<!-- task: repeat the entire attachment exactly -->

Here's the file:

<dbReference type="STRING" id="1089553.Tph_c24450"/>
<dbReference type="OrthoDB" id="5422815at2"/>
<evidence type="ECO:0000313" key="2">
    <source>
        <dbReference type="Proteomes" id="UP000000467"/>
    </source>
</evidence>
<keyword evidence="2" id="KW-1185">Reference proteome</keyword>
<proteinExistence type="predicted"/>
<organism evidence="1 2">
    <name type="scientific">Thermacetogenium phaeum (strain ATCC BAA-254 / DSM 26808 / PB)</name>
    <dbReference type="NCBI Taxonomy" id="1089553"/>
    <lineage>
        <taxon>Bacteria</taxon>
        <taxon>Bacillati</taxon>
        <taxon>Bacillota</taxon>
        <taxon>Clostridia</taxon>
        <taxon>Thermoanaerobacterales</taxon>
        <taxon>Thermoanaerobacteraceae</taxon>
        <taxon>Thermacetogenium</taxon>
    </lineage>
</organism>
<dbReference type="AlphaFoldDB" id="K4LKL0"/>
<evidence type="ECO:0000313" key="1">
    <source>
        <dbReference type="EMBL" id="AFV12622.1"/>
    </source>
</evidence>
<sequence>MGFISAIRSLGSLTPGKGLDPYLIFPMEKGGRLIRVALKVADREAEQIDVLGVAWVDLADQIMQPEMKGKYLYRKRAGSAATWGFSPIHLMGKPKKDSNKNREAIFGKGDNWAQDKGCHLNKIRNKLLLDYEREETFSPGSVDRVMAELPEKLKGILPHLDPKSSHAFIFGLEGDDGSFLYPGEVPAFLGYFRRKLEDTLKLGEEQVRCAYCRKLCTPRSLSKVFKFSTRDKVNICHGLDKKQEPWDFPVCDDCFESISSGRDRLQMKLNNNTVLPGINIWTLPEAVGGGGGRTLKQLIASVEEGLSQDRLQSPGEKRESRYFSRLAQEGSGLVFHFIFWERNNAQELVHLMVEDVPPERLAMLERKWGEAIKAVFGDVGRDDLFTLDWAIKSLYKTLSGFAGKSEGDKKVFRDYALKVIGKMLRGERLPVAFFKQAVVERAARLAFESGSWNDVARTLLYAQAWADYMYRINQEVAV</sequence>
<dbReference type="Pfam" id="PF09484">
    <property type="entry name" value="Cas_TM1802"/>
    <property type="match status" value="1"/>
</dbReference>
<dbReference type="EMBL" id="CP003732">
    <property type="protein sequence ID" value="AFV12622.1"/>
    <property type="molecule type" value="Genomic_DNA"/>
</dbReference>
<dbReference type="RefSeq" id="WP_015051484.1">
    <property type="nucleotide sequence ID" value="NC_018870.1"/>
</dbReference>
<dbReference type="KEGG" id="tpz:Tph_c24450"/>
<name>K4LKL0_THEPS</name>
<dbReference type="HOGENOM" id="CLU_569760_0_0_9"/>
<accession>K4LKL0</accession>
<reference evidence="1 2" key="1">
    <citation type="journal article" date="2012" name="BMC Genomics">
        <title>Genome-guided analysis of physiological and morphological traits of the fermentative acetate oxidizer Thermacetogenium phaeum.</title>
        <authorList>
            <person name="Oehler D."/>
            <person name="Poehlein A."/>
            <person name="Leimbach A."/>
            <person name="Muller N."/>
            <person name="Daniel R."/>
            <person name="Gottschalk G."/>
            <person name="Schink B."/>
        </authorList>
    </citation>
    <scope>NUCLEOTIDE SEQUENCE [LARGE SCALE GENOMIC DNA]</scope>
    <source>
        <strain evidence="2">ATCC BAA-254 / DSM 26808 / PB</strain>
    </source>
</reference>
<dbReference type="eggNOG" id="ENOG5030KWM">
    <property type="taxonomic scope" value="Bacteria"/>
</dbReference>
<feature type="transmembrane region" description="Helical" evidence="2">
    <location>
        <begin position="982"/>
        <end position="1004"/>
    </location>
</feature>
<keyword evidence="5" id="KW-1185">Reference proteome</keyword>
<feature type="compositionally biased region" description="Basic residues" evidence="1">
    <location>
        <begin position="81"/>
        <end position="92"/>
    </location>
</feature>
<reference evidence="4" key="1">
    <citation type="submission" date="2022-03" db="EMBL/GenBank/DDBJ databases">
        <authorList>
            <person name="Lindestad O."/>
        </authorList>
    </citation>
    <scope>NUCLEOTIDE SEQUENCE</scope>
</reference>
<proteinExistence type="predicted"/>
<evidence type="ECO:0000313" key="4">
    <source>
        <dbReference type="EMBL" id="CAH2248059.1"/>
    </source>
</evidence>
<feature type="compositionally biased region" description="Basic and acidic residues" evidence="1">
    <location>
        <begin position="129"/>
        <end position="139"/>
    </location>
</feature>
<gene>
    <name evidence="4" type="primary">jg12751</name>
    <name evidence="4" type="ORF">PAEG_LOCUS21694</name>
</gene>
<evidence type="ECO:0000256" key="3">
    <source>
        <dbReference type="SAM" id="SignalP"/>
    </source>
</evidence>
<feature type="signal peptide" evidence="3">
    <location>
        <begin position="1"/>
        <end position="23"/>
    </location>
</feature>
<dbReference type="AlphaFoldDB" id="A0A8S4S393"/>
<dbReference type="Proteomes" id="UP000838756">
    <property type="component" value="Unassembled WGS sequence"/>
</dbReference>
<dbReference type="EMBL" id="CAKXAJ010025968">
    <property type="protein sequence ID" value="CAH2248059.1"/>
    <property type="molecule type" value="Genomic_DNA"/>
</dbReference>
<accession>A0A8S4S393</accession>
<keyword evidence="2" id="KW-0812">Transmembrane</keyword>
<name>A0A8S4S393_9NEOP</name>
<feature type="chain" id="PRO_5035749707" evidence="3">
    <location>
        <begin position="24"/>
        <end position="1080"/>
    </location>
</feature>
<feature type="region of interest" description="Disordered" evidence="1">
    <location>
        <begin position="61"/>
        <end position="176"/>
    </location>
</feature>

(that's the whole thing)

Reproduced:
<dbReference type="STRING" id="1089553.Tph_c24450"/>
<dbReference type="OrthoDB" id="5422815at2"/>
<evidence type="ECO:0000313" key="2">
    <source>
        <dbReference type="Proteomes" id="UP000000467"/>
    </source>
</evidence>
<keyword evidence="2" id="KW-1185">Reference proteome</keyword>
<proteinExistence type="predicted"/>
<organism evidence="1 2">
    <name type="scientific">Thermacetogenium phaeum (strain ATCC BAA-254 / DSM 26808 / PB)</name>
    <dbReference type="NCBI Taxonomy" id="1089553"/>
    <lineage>
        <taxon>Bacteria</taxon>
        <taxon>Bacillati</taxon>
        <taxon>Bacillota</taxon>
        <taxon>Clostridia</taxon>
        <taxon>Thermoanaerobacterales</taxon>
        <taxon>Thermoanaerobacteraceae</taxon>
        <taxon>Thermacetogenium</taxon>
    </lineage>
</organism>
<dbReference type="AlphaFoldDB" id="K4LKL0"/>
<evidence type="ECO:0000313" key="1">
    <source>
        <dbReference type="EMBL" id="AFV12622.1"/>
    </source>
</evidence>
<sequence>MGFISAIRSLGSLTPGKGLDPYLIFPMEKGGRLIRVALKVADREAEQIDVLGVAWVDLADQIMQPEMKGKYLYRKRAGSAATWGFSPIHLMGKPKKDSNKNREAIFGKGDNWAQDKGCHLNKIRNKLLLDYEREETFSPGSVDRVMAELPEKLKGILPHLDPKSSHAFIFGLEGDDGSFLYPGEVPAFLGYFRRKLEDTLKLGEEQVRCAYCRKLCTPRSLSKVFKFSTRDKVNICHGLDKKQEPWDFPVCDDCFESISSGRDRLQMKLNNNTVLPGINIWTLPEAVGGGGGRTLKQLIASVEEGLSQDRLQSPGEKRESRYFSRLAQEGSGLVFHFIFWERNNAQELVHLMVEDVPPERLAMLERKWGEAIKAVFGDVGRDDLFTLDWAIKSLYKTLSGFAGKSEGDKKVFRDYALKVIGKMLRGERLPVAFFKQAVVERAARLAFESGSWNDVARTLLYAQAWADYMYRINQEVAV</sequence>
<dbReference type="Pfam" id="PF09484">
    <property type="entry name" value="Cas_TM1802"/>
    <property type="match status" value="1"/>
</dbReference>
<dbReference type="EMBL" id="CP003732">
    <property type="protein sequence ID" value="AFV12622.1"/>
    <property type="molecule type" value="Genomic_DNA"/>
</dbReference>
<dbReference type="RefSeq" id="WP_015051484.1">
    <property type="nucleotide sequence ID" value="NC_018870.1"/>
</dbReference>
<dbReference type="KEGG" id="tpz:Tph_c24450"/>
<name>K4LKL0_THEPS</name>
<dbReference type="HOGENOM" id="CLU_569760_0_0_9"/>
<accession>K4LKL0</accession>
<reference evidence="1 2" key="1">
    <citation type="journal article" date="2012" name="BMC Genomics">
        <title>Genome-guided analysis of physiological and morphological traits of the fermentative acetate oxidizer Thermacetogenium phaeum.</title>
        <authorList>
            <person name="Oehler D."/>
            <person name="Poehlein A."/>
            <person name="Leimbach A."/>
            <person name="Muller N."/>
            <person name="Daniel R."/>
            <person name="Gottschalk G."/>
            <person name="Schink B."/>
        </authorList>
    </citation>
    <scope>NUCLEOTIDE SEQUENCE [LARGE SCALE GENOMIC DNA]</scope>
    <source>
        <strain evidence="2">ATCC BAA-254 / DSM 26808 / PB</strain>
    </source>
</reference>
<dbReference type="eggNOG" id="ENOG5030KWM">
    <property type="taxonomic scope" value="Bacteria"/>
</dbReference>
<feature type="transmembrane region" description="Helical" evidence="2">
    <location>
        <begin position="982"/>
        <end position="1004"/>
    </location>
</feature>
<keyword evidence="5" id="KW-1185">Reference proteome</keyword>
<feature type="compositionally biased region" description="Basic residues" evidence="1">
    <location>
        <begin position="81"/>
        <end position="92"/>
    </location>
</feature>
<reference evidence="4" key="1">
    <citation type="submission" date="2022-03" db="EMBL/GenBank/DDBJ databases">
        <authorList>
            <person name="Lindestad O."/>
        </authorList>
    </citation>
    <scope>NUCLEOTIDE SEQUENCE</scope>
</reference>
<proteinExistence type="predicted"/>
<evidence type="ECO:0000313" key="4">
    <source>
        <dbReference type="EMBL" id="CAH2248059.1"/>
    </source>
</evidence>
<feature type="compositionally biased region" description="Basic and acidic residues" evidence="1">
    <location>
        <begin position="129"/>
        <end position="139"/>
    </location>
</feature>
<gene>
    <name evidence="4" type="primary">jg12751</name>
    <name evidence="4" type="ORF">PAEG_LOCUS21694</name>
</gene>
<evidence type="ECO:0000256" key="3">
    <source>
        <dbReference type="SAM" id="SignalP"/>
    </source>
</evidence>
<feature type="signal peptide" evidence="3">
    <location>
        <begin position="1"/>
        <end position="23"/>
    </location>
</feature>
<dbReference type="AlphaFoldDB" id="A0A8S4S393"/>
<dbReference type="Proteomes" id="UP000838756">
    <property type="component" value="Unassembled WGS sequence"/>
</dbReference>
<dbReference type="EMBL" id="CAKXAJ010025968">
    <property type="protein sequence ID" value="CAH2248059.1"/>
    <property type="molecule type" value="Genomic_DNA"/>
</dbReference>
<accession>A0A8S4S393</accession>
<keyword evidence="2" id="KW-0812">Transmembrane</keyword>
<name>A0A8S4S393_9NEOP</name>
<feature type="chain" id="PRO_5035749707" evidence="3">
    <location>
        <begin position="24"/>
        <end position="1080"/>
    </location>
</feature>
<feature type="region of interest" description="Disordered" evidence="1">
    <location>
        <begin position="61"/>
        <end position="176"/>
    </location>
</feature>